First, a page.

Steve’s approach to mixing ‘She’s In Fashion’ was to get everything recorded and tracked, and then experiment with different mix ideas, aided by mix engineer Danton Supple, who handled the EQ, compression and level-balancing. “The song is two chords all the way through, apart from the middle, so where things are going to come in and out of the arrangement is important for the feel of the final thing. The strings still weren’t working and we had loads of stuff going on so the arrangement wasn’t really finalised, even at the mix stage. I knew I had enough stuff to do the mix, but I didn’t know exactly where it was all going to go. The final arrangement was done on the desk. I don’t like sitting down and moving things around in a computer; I find that very boring and non-creative, whereas if you’ve got everything running through the desk you can bring tracks in and out with mutes, and interact with the music.” Steve would often work into the evening experimenting with mix ideas in this way and playing different versions to the band the next day. “Some of the experiments would stick, and some of them wouldn’t. But it’s about working with the band, not excluding them; it’s more throwing ideas up and letting the band hear, seeing if they like what you’ve done. If they don’t then fine, we can do another one. You don’t want to do something that sounds unnatural for the band — it’s still got to sound like a Suede record, but with a few different elements.”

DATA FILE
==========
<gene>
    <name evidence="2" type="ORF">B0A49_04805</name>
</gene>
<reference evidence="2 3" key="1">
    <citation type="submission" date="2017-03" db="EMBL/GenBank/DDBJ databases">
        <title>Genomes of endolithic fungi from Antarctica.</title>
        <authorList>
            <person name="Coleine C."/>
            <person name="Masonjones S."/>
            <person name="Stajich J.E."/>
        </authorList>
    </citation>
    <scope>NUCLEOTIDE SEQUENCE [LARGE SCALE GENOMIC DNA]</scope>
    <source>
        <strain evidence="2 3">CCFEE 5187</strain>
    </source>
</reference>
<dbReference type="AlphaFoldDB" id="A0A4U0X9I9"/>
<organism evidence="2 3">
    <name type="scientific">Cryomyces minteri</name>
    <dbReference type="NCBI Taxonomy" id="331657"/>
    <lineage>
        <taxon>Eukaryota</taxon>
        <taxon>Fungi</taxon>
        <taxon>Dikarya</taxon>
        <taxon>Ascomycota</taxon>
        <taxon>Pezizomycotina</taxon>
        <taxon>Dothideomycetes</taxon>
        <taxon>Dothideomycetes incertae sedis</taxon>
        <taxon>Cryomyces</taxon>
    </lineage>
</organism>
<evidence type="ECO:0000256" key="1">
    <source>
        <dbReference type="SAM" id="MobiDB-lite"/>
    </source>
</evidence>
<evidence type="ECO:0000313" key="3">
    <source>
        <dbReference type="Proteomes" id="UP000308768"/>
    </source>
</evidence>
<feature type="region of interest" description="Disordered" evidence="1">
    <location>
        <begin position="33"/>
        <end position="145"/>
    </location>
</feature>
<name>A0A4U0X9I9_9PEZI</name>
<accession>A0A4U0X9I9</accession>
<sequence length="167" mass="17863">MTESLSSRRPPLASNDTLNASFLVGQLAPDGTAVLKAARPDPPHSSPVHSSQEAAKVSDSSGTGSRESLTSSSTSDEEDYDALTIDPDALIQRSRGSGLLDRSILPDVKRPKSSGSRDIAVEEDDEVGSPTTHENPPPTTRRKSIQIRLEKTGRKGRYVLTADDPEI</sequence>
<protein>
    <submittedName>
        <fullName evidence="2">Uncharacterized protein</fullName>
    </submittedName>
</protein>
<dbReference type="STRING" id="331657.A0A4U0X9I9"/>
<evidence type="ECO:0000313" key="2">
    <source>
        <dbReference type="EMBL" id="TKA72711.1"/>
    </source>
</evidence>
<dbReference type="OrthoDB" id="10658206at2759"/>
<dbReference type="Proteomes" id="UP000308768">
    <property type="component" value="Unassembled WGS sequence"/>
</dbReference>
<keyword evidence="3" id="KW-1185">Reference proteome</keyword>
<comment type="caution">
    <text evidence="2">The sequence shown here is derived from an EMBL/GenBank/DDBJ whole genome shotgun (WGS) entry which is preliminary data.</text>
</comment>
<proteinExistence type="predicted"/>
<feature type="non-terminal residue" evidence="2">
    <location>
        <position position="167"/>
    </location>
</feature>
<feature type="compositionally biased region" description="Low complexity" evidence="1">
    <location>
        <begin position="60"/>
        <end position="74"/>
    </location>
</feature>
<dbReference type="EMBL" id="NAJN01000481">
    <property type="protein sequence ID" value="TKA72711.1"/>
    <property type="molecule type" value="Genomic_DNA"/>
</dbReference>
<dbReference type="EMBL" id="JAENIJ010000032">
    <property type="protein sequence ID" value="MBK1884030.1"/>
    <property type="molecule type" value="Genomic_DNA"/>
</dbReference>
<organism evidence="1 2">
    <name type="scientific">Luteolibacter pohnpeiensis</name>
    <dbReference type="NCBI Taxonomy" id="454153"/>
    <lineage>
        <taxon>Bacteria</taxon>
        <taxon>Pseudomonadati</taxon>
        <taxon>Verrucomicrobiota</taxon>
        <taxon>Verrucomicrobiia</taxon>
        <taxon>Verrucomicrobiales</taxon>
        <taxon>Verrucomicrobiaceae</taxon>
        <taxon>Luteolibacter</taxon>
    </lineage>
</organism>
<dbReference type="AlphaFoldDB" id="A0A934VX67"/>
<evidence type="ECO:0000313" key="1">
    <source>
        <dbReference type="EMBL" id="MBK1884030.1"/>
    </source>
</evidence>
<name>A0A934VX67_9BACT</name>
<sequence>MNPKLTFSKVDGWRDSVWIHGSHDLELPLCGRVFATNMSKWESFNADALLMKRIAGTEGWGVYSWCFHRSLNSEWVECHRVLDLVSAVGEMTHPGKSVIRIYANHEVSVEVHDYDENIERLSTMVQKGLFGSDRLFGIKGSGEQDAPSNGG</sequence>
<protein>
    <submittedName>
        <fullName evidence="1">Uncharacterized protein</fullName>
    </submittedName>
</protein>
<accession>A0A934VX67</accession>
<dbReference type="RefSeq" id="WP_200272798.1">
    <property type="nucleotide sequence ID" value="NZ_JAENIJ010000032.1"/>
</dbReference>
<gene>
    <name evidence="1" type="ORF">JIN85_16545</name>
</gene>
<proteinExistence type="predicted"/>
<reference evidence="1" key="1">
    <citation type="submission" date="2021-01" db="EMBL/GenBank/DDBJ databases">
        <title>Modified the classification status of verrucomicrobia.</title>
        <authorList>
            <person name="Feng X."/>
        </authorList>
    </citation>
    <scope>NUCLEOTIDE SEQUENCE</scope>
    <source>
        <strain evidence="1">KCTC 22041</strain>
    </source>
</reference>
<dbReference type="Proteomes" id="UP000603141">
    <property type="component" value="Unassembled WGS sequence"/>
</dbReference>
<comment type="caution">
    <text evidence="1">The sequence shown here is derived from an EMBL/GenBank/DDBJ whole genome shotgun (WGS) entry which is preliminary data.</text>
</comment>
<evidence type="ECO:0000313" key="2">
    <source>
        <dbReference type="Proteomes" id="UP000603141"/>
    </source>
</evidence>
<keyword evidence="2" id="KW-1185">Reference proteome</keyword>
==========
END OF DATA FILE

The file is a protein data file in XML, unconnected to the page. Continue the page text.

One of the parts of ‘She’s In Fashion’ which still needed to have its arrangement sorted out was the middle eight. The band knew it had to sound different — but how, exactly? Steve: “At that point in the
|“The dramatic decision was made to shift the whole track up a semitone, which meant some serious re-recording was necessary.”|
track, you need a break from what’s going on. The middle eight was written to be like that from the earliest version, and the whole atmosphere of the finished track needed to change for that section.”
Much of this section, in which Brett’s vocal is treated with psychedelic phasing and the backing becomes heavily processed, was done during mixing by Danton Supple. “Danton EQed out a lot of the top and all the bottom end, making it really middy, and put a flanger or phaser on it. There’s a lot going on in that section: a mid-heavy guitar sound and also what we called the wobbly guitar sound. The band’s backline technician Pete Sissons built a mad oscillating guitar pedal and the wobbly sound is the guitars put through that, then through the Lovetone Wobbulator and Meatball guitar processors — so it’s a combination of those three pedals tweaked to a point where they’re cross-modulating. It’s not timed at all; you’ve got three different things oscillating together, so it’s got quite a random effect to it.